Every one of you who have been baptized into Christ have clothed yourselves with Christ. There is no longer Jew or Gentile, there is no longer slave or free, there is no longer male and female; because all of you are one in Christ Jesus. Galatians 3:27-28
Lightly edited for around five minutes from observations I made about three years ago.
Neither Jew nor Gentile, male nor female, slave nor free, because Jesus Christ has gathered and unified us all. The ground is level at the foot of the cross. But this doesn't obliterate distinctions and wonders of each one's gifts and contributions. It doesn't at all mean it's not very good and necessary for us to be very aware of differences.
The community at Galatia was the first ethnic church, not in the sense of Jewish–gentile ethnicity, but of geography and culture. But as gentiles, they also were ethnos! Despite populations being relatively small, communication not as swift as it is in these days of widespread internet reach, everyone was highly aware of their own identities and therefore cautious about including anyone different from them. Scripture helps us become aware of Jesus' examples and instructions to us in the four gospels; the Acts of the Apostles provides an excellent overview of ways to include differences.
Every church body in this country began as an immigrant church—among them were non-English speaking Lutheran and Reformed along with very English-speaking Anglican, Presbyterian, Methodist, and Congregational. American Christianity has come full-circle with substantial numbers whose first language wasn't English, and quite a few who still may not know much English. In addition to protestant churches, the Roman Catholic presence in this country began with immigrants. As people from Poland, Germany, Ireland, and Italy filled midwestern and northeastern cities, most newcomers tried to do everything like in the old country. After all, "That's what they knew" and no one can survive too many changes at once.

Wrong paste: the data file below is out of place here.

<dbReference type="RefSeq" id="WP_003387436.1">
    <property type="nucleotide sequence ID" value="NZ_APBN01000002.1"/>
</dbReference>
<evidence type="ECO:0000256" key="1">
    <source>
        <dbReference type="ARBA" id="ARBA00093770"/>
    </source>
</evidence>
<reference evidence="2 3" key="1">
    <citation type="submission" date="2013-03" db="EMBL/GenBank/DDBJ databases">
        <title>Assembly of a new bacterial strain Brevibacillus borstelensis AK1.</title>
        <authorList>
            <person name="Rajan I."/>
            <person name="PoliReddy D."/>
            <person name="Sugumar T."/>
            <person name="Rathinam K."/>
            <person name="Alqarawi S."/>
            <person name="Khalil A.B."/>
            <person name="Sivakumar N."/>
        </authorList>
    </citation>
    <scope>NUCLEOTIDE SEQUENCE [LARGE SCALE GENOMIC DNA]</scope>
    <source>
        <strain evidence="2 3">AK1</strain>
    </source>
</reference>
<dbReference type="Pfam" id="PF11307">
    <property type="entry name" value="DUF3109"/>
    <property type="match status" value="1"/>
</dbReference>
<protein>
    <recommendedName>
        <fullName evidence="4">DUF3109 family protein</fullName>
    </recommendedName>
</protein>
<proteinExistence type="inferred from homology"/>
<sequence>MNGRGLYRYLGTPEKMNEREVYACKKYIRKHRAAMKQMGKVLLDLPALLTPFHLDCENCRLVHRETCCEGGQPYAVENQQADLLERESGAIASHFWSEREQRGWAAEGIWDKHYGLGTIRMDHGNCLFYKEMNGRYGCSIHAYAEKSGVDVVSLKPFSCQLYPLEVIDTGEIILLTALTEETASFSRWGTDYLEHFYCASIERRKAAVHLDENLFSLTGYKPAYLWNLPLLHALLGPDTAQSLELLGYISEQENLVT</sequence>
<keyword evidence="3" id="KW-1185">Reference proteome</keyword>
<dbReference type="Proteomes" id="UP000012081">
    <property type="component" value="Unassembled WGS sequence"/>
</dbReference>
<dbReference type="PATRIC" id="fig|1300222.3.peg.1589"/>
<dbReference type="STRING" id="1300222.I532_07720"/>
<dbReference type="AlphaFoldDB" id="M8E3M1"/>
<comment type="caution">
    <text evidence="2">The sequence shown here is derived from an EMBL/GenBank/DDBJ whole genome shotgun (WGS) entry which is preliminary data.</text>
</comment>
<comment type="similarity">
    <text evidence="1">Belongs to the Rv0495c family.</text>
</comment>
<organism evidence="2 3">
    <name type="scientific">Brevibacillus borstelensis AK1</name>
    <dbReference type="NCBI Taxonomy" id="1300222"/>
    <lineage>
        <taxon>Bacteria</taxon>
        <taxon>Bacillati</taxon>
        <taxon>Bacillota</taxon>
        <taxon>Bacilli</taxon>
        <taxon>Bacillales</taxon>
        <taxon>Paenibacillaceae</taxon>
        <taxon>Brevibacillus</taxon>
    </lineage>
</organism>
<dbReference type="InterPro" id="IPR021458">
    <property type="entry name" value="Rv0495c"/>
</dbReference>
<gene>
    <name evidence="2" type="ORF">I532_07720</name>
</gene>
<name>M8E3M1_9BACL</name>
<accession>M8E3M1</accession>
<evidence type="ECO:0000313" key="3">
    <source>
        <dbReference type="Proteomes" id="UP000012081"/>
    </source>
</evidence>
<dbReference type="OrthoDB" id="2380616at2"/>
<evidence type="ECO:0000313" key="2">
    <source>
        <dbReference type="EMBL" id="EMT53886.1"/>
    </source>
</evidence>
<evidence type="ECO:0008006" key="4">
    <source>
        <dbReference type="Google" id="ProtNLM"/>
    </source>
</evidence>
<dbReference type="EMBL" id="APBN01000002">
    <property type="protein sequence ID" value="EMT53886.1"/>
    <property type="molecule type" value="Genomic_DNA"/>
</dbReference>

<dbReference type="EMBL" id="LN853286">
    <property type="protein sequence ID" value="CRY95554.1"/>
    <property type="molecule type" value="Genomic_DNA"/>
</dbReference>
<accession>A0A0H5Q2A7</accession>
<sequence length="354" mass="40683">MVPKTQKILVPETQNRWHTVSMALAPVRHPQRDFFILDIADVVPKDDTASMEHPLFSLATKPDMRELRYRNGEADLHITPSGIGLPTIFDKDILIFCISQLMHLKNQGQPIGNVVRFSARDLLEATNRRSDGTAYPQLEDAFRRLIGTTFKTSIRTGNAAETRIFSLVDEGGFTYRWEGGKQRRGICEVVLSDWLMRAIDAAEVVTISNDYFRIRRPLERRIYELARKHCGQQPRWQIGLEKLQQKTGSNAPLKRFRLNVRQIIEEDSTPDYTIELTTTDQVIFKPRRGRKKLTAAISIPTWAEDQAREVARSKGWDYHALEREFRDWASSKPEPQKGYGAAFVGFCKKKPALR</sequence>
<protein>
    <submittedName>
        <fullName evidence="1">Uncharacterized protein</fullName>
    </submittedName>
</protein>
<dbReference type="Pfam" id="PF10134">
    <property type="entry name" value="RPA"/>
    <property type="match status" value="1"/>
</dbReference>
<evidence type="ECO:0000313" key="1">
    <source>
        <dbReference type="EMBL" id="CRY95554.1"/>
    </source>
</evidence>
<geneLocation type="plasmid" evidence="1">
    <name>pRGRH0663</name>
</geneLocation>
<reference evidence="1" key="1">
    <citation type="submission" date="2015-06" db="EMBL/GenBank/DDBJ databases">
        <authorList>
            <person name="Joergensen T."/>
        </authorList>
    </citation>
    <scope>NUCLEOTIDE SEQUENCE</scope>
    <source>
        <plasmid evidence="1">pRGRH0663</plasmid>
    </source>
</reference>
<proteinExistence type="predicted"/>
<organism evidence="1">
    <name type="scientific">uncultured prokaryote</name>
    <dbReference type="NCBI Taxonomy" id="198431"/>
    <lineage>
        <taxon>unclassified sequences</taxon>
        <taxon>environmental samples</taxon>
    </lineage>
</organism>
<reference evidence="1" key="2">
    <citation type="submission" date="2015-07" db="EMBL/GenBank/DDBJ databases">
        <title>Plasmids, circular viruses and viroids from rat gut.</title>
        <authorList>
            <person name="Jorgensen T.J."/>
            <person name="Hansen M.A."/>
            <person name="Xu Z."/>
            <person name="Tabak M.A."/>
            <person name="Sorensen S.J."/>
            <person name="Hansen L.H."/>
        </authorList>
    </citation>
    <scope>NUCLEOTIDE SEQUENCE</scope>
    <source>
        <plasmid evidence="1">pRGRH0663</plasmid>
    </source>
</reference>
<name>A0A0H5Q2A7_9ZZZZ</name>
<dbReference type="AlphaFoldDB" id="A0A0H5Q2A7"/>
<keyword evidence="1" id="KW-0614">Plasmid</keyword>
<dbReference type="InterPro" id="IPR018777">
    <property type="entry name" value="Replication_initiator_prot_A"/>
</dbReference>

"Woke" has become a buzzword for ultra-awareness of our surroundings and of general cultural trends, though it's impossible not to notice someone who speaks English with a marked accent, to be unaware of a family arrayed in colorfully hand-blocked African fabric. But what demands do we make of newcomers?
Do we insist they start to look like us, talk like us, love our favorite foods, because that's what we know and it's worked well for us? Like an anthropologist doing field work, conversing and interacting with others helps us become more aware of our own biases and preferences.
People who first settled in other parts of the USA brought everything with them to California—hot dish casseroles and nativity observances; they also built churches with steeply pitched roofs. Most ethnic food is grounded in what grew well in the old country and then in the plains of the new country. Architecture happens because of locally available materials and weather patterns. Snow isn't a current concern in southern California, but that's what they knew! More recently, church buildings for those one-time ethnic Presbyterian, Lutheran, Wesleyan, and Catholic Christians have followed west coast mid-twentieth century and later trends. That's what they've learned from experience, so it's become what they know now.
We need to be aware of gifts Asian and Latiné, African, and Caribbean traditions bring to our churches and into our wider neighborhoods. As the Reformers insisted, wherever you find Word and Sacrament you find the church. No Word and Sacrament? No church. No requirement for everyone to look, act, talk, think, feel, and lunch the same as everyone else. But I'll add Jesus does want his followers to be aware of differences so we can welcome and celebrate those who are different from us.